Tens of thousands of Kashmiri Hindus, locally known as Pandits, fled their ancestral homes in droves 20 years ago after a bloody rebellion broke out against New Delhi’s rule in India’s only Muslim-majority state.

Now encouraged by the sharp decline in rebel violence across the Himalayan region, authorities have formally launched plans to help Pandits return home.

Will Pandits, who say they “live in exile in different parts of their own country” return to their homeland in Kashmir where two decades of violence has left nothing untouched and brought misery to the scenic region, its people and its once easy-going society?

from Pakistan: Now or Never?:

India and Pakistan: looking beyond the rhetoric (part 2)

Following up on my earlier post about what is happening behind the scenes in the fraught relationship between India and Pakistan, it's worth keeping track of this report that Islamabad is considering appointing former foreign secretary Riaz Mohammad Khan to handle the informal dialogue with New Delhi known as "backchannel diplomacy".

As discussed in this story there has been much talk about trying to get the backchannel diplomacy between India and Pakistan up and running again, both to reduce India-Pakistan rivalry in Afghanistan and to prevent an escalation of tensions between the two countries themselves.  So any forward movement on the backchannel diplomacy, if confirmed, would be important.

To recap (and with apologies to those who already know this), India and Pakistan have many different ways of engaging with each other.  They have a formal peace process known as the composite dialogue, started in 2004 and broken off by India after last November's attack on Mumbai.  India has said it will not resume the composite dialogue until Pakistan takes more action against those accused of involvement in Mumbai.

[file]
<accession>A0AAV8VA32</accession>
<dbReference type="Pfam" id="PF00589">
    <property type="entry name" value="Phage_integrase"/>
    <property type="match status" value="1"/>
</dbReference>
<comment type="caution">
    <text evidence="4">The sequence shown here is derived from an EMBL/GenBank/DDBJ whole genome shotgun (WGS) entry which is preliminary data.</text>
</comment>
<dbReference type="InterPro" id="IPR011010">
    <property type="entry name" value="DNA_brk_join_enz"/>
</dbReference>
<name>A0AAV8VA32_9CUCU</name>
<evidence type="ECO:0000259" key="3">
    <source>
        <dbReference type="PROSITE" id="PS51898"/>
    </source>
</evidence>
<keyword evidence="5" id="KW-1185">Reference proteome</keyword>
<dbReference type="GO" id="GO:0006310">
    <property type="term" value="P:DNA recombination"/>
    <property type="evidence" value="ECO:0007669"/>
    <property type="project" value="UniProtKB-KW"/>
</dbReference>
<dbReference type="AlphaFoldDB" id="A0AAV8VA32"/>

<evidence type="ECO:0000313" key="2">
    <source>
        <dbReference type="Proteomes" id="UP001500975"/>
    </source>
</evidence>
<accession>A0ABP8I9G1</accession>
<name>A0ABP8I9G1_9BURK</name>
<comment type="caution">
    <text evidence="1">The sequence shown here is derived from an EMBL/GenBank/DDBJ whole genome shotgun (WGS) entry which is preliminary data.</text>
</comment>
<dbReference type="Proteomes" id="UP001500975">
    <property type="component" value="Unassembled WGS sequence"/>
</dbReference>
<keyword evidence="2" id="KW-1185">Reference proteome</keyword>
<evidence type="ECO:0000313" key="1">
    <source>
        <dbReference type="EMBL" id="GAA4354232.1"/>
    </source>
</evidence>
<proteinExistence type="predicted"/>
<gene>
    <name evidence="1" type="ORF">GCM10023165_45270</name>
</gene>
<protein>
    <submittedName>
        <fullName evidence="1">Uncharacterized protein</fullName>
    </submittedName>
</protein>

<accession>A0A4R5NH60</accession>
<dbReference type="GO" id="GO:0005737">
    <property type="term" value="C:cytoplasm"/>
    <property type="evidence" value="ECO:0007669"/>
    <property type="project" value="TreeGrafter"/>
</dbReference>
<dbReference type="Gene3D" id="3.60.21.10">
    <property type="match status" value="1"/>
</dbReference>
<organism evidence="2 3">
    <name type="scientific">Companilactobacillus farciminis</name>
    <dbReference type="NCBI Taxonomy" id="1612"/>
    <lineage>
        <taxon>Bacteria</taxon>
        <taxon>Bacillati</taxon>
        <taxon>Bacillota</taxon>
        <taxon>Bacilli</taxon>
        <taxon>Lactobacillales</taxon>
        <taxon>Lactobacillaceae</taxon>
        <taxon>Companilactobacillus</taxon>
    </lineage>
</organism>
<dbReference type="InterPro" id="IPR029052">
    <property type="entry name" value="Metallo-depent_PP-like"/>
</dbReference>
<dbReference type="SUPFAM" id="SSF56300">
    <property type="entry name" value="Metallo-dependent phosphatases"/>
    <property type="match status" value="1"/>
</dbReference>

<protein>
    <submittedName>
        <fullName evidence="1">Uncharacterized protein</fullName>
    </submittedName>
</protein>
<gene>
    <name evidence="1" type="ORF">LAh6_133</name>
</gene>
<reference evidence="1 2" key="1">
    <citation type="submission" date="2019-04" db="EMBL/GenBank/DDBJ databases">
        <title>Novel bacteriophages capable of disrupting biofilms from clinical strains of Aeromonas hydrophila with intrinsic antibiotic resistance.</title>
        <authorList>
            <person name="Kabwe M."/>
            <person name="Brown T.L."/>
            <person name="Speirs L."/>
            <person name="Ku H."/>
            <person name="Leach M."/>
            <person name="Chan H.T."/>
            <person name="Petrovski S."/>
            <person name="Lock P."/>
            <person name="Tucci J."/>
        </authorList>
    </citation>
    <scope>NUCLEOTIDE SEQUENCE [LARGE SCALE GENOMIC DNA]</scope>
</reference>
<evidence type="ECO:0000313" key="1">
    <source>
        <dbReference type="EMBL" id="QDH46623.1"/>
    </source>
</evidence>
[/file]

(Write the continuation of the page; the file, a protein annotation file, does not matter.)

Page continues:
from Pakistan: Now or Never?:

India and Pakistan: looking beyond the rhetoric

With so much noise around these days in the relationship between India and Pakistan it is hard to make out a clear trend.  Politicians and national media in both countries have reverted to trading accusations, whether it be about their nuclear arsenals, Pakistani action against Islamist militants blamed for last year's Mumbai attacks or alleged violations of a ceasefire on the Line of Control dividing Kashmir. Scan the headlines on a Google news search on India and Pakistan and you get the impression of a relationship fraught beyond repair.

Does that mean that attempts to find a way back into peace talks broken off after the Mumbai attacks are going nowhere? Not necessarily. In the past the background noise of angry rhetoric has usually obscured real progress behind the scenes, and this time around may be no exception.

MORE TALKS

The Hindu newspaper reported on Sept 1 that Prime Minister Manmohan Singh may meet either the president or prime minister of Pakistan on the sidelines of a Commonwealth summit in Trinidad in November. It said the Indian government was already working out what strategy to adopt to make any meeting meaningful, while also pushing Pakistan to take more action against Pakistan-based militant groups in order to prevent another Mumbai-style attack.